1) Bill Karr.  Karr played with the Chicago Bears from 1933-38.  He played in 63 total games, starting 46, at end.  His career numbers are modest, even for the time period--48 receptions for 1032 yards (21.5 average) and 18 touchdowns, 6 rushes for 27 yards and another touchdown.  He was named as All-Pro once, and also one year he did lead the NFL in receiving touchdowns.  He did have a very good game in the first ever Championship game, in 1933 versus the New York Giants.  Karr scored both of the Bear touchdowns in their narrow 23-21 win.  The first came on an 8 yard pass from Bronco Nagurski, and the second came on a 19 yard lateral from Bill Hewitt, after a 14 yard pass again from Nagurski.

2) Ed Danowski.  Danowski played back/quarterback for the New York Giants from 1934-41, starting 40 of a total 71 games.  Lifetime he completed 309 out of 637 passes (48.5%), for 3817 yards, 37 touchdown passes, 44 interceptions, and a passer rating of 58.1.  He played in 1 Pro Bowl, and was named to 2 All-Pro teams.  He also led the NFL in completions and completion percentage twice, and passing yards and touchdown passes once each.  Danowski added 1173 yards on 425 rushing attempts (2.7 average), and 4 touchdowns.  He played in 4 NFL championships (1934, 1935, 1938, and 1939), and won 2 (1934 and 1938).  It was the 1938 contest versus the Green Bay Packers that he really excelled.  In it he completed 7 of 11 passes for 74 yards and 2 touchdown passes, with no interceptions.  He also rushed twice, for 2 yards, and on defense he intercepted a pass.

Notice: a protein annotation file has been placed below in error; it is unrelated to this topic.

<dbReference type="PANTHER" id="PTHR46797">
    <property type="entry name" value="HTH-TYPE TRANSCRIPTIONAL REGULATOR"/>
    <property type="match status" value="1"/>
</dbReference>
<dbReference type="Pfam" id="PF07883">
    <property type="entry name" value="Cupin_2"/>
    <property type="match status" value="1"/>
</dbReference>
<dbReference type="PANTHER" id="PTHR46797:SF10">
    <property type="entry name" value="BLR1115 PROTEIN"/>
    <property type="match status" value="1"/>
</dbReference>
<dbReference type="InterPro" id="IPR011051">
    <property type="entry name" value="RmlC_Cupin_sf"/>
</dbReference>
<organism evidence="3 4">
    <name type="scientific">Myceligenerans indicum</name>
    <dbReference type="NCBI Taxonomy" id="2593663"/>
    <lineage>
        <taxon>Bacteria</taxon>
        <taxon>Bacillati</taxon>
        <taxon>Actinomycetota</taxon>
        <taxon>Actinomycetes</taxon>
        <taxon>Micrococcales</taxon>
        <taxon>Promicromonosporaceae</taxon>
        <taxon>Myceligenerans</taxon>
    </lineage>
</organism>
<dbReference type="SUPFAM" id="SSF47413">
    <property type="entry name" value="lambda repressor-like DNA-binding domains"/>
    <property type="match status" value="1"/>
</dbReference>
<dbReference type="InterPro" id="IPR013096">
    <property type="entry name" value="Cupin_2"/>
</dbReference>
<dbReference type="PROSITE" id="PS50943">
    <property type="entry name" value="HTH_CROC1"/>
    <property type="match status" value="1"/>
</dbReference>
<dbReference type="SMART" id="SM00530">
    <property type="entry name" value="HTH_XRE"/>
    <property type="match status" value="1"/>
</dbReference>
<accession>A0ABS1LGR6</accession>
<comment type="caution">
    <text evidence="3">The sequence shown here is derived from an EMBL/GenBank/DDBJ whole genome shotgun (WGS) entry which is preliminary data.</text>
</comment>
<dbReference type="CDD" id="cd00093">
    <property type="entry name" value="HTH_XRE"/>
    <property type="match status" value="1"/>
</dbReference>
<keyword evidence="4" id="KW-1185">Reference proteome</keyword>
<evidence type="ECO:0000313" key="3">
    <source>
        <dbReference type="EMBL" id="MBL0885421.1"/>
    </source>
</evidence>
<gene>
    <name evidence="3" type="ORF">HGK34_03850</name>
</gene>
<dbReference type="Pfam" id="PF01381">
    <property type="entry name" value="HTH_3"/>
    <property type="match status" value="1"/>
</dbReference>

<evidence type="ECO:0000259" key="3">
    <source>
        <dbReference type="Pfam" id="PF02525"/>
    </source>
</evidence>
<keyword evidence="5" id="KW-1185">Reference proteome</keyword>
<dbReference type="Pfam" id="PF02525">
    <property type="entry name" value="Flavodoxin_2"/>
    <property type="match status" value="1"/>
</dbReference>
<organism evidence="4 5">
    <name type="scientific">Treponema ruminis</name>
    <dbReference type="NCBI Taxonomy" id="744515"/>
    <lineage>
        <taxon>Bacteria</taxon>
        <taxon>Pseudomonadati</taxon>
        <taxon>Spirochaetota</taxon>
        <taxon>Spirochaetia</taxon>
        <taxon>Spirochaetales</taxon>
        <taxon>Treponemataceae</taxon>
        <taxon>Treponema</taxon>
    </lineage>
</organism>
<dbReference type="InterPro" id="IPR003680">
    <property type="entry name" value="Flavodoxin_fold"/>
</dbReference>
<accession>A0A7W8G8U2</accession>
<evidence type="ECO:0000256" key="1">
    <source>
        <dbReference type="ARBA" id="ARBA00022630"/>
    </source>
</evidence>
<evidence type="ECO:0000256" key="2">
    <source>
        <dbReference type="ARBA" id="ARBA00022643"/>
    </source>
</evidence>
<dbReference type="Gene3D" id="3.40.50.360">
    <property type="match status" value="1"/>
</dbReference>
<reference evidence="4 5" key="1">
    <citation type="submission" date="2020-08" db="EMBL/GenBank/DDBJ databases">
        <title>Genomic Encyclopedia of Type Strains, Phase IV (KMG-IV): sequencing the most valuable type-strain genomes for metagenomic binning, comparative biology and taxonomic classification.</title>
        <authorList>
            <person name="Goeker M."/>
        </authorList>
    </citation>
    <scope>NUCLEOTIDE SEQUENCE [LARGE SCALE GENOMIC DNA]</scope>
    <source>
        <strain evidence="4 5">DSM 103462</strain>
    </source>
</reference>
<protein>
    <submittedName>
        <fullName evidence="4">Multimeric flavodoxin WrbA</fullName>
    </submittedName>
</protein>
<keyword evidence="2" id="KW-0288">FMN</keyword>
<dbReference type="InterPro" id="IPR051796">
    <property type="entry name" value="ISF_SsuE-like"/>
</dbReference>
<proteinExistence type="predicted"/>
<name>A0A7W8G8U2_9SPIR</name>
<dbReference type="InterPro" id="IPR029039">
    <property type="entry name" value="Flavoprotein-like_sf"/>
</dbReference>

3) Charles "Hap" Barnard.  Barnard is probably the most obscure name on this list.  He only played one year, 1938, with the New York Giants.  In fact, he only played in 5 games, as an end.  His lifetime stats are remarkably succinct--one reception for 33 yards, and no touchdowns.  Despite this, he somehow made the Pro Bowl in his only year.  (The New York Giants sent 20 players to that game that year, suggesting it wasn't quite as special as in most years.) (Update:  I've since learned that in the late 1930's up to the early 1940's every member of the team that won the NFL title was named to the Pro Bowl, explaining Barnard's honor, and probably several other players on this list.)  Anyway, in the 1938 Championship game versus the Green Bay Packers he caught one pass, for 21 yards and a touchdown.